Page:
- Columns are one of the basic building blocks of any frame building. Engineers have to design columns that are very strong under compression in order to keep buildings safe. Columns can be made from stone, wood, steel, brick, marble, or other composite materials. Columns have been a common structural feature of buildings throughout history, but some of them are now designed to be purely decorative and are hollow or even made from foam!
- The tallest building in the world is the Burj Dubai at 2,722 feet tall. It was built using concrete columns and floors. When a building is this tall, the compressive strength of the columns is extremely important, but an engineer must also consider lateral (sideways) loads.
- Some of the earliest civilizations to employ the use of columns were the Minoans. The Minoans made columns out of whole tree trunks that they turned upside down (to prevent regrowth). Caps and bases made of stone or wood were fitted on the ends of each column and then painted.
This activity is from American Society of Civil Engineers: Building Big.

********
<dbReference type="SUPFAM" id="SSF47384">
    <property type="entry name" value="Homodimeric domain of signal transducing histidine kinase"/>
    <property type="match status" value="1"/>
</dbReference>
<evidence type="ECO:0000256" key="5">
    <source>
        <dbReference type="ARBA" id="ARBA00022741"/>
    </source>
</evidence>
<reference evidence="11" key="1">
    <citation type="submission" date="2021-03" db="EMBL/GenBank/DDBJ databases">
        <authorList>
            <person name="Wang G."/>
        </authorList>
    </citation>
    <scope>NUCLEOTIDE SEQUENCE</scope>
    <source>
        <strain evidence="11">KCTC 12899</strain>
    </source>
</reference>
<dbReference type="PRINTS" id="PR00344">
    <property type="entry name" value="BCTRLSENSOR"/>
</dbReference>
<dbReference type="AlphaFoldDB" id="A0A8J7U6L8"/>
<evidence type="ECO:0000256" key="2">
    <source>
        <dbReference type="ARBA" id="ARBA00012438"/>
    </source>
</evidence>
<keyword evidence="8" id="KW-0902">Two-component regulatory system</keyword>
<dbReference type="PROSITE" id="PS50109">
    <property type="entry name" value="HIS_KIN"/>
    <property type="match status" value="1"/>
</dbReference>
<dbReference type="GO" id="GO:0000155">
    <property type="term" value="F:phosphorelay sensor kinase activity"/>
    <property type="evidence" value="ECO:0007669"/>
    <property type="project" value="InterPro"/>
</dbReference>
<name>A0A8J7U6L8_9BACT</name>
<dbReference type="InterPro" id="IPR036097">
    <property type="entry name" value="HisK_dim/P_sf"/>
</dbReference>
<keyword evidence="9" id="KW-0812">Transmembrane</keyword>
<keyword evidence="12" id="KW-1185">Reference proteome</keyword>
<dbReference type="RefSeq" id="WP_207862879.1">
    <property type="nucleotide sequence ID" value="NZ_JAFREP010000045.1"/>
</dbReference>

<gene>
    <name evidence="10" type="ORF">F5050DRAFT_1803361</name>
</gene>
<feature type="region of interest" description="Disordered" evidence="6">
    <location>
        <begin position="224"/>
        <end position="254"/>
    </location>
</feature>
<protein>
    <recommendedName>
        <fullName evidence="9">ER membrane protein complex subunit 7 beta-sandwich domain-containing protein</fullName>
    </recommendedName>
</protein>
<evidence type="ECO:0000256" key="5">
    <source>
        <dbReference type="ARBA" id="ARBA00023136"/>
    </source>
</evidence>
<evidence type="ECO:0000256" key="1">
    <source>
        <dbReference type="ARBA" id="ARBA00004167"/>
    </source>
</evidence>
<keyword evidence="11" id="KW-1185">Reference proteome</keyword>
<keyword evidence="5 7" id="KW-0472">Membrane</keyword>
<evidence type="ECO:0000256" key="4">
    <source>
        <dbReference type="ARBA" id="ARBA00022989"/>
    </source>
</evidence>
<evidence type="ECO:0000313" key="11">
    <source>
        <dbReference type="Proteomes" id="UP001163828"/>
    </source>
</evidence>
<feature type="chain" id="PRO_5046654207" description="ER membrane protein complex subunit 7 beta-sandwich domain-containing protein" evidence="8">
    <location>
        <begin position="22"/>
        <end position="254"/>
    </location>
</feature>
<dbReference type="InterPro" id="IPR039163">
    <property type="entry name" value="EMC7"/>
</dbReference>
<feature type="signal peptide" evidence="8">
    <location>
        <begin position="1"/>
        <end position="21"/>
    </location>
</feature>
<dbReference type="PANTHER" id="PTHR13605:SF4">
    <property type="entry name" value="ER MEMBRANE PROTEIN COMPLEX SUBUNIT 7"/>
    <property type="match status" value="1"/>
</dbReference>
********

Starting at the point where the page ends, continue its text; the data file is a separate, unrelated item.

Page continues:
Our website: https://sites.google.com/view/utaustinarma/home
What is ARMA?
ARMA is a professional and international engineering and scientific society that promotes interaction among rock mechanics and geomechanics specialists, practitioners and academics alike. A strong student membership ensures future continuity. ARMA advocates for firms and individuals in all aspects of rock mechanics, rock engineering, and geomechanics. ARMA provides a communications link, a forum, and an information resource for members, related organizations, and the public.
Who We Are at UT
We are the American Rock Mechanics Association (ARMA) Student Chapter at The University of Texas at Austin. Our goal is to facilitate interdisciplinary collaboration, foster scientific research, advance the science of geomechanics/rock mechanics, develop leadership experience and group interaction skills, educate students on career opportunities, and promote the national chapter and educate students on their benefits.
We are currently represented by 2 schools (Cockrell School of Engineering and Jackson School of Geosciences), and 5 departments (Hildebrand Department of Petroleum & Geosystems Engineering, Department of Civil, Architectural, & Environmental Engineering, Department of Geological Sciences, Bureau of Economic Geology, and Institute for Geophysics). Our membership is free and open to ALL students (undergrad/grad), faculty, and staff at UT.